The retailer and G-III Apparel Group, Ltd., a manufacturer and distributor of apparel and accessories under licensed brands, owned brands and private label brands, announced on Monday.
The exclusivity agreement covers DKNY women’s apparel, handbags and shoes, in addition to women’s and men’s outerwear and swimwear. Macy’s and G-III will work on brand extensions and exclusive products, along with plans for increased and enhanced DKNY shop-in-shops in Macy’s stores, the companies said.
G-III will continue to operate freestanding global DKNY stores and the brand’s website, and also will maintain DKNY’s agreements with international license partners and distributors outside the U.S. There are some DKNY products outside the agreement that will continue to be sold to a broad range of department stores, including Macy’s.
Macy’s new CEO Jeff Gennette has spoken of the department store’s plans to boost its merchandising and pricing structure, and exclusive inventory agreements like this DKNY deal could further that approach. “We want to create partnerships that offer our customers products and experiences that they can find only at Macy’s, and DKNY is a fashion-first brand we know our customers love,” Gennette said in a statement. “By offering exclusive access in key categories, we are confident that DKNY will quickly become one of our top brands.”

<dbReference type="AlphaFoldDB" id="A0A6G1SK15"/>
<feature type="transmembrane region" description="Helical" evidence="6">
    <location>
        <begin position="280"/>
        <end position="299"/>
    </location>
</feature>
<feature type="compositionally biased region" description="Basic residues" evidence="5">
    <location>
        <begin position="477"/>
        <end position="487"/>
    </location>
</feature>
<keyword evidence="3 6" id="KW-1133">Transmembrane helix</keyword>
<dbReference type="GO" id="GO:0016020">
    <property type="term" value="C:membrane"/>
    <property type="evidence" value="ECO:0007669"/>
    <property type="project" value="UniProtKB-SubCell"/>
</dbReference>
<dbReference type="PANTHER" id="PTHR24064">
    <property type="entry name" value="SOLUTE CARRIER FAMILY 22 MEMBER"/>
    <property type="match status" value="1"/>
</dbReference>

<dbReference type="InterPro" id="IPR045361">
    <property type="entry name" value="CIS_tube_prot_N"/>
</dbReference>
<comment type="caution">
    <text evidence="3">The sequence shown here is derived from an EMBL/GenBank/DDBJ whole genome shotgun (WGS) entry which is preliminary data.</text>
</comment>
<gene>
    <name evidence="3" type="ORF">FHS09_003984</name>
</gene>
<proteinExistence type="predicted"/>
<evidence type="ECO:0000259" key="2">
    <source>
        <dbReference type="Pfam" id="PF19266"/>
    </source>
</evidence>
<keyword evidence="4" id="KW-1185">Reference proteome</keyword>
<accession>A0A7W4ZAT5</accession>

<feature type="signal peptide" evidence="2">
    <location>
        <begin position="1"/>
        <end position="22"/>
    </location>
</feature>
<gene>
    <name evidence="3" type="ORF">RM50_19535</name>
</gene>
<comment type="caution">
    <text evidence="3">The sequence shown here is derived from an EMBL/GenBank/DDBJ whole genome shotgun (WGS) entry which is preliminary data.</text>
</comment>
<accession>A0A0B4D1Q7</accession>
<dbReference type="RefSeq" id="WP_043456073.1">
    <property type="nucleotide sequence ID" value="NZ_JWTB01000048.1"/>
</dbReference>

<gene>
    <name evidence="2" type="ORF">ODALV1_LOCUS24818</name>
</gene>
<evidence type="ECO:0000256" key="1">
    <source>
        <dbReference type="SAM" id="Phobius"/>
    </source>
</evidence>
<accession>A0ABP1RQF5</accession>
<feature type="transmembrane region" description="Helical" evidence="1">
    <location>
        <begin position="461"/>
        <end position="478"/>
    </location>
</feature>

Other merchandising changes include a move toward self-service shoe sales akin to those at many off-price retailers as well as a revamped approach to pricing and discounting. While Macy’s store card users can gain an additional 20% of their purchases, Gennette (who replaces longtime Macy’s CEO Terry Lundgren, who remains as executive chairman) said that many layers of discounts will go. “We’re still going to be a promotional department store,” he told The Wall Street Journal last week, adding shoppers won’t need “a Ph.D. in math to understand our pricing.”
The question remains whether it’s all too little, too late for Macy’s, one of the world’s largest retailers, which is on track to close 100 stores this year, with many analysts saying there will — or should — be many more. The changes Gennette has proposed also could drive away loyal customers, an all-important segment considering that 10% of Macy’s 43 million customers account for half of its sales. Two-thirds of those core customers also shop at off-price retailers.
Radical change, which many analysts have said Macy’s needs, also could be difficult with Lundgren still hovering in the wings. “[Gennette] probably has a lot of forces on him,” Nick Egelanian, president of retail development consultants SiteWorks International, told Retail Dive last week. “First of all, [Lundgren’s] still in the building.”
Source: Retail Dive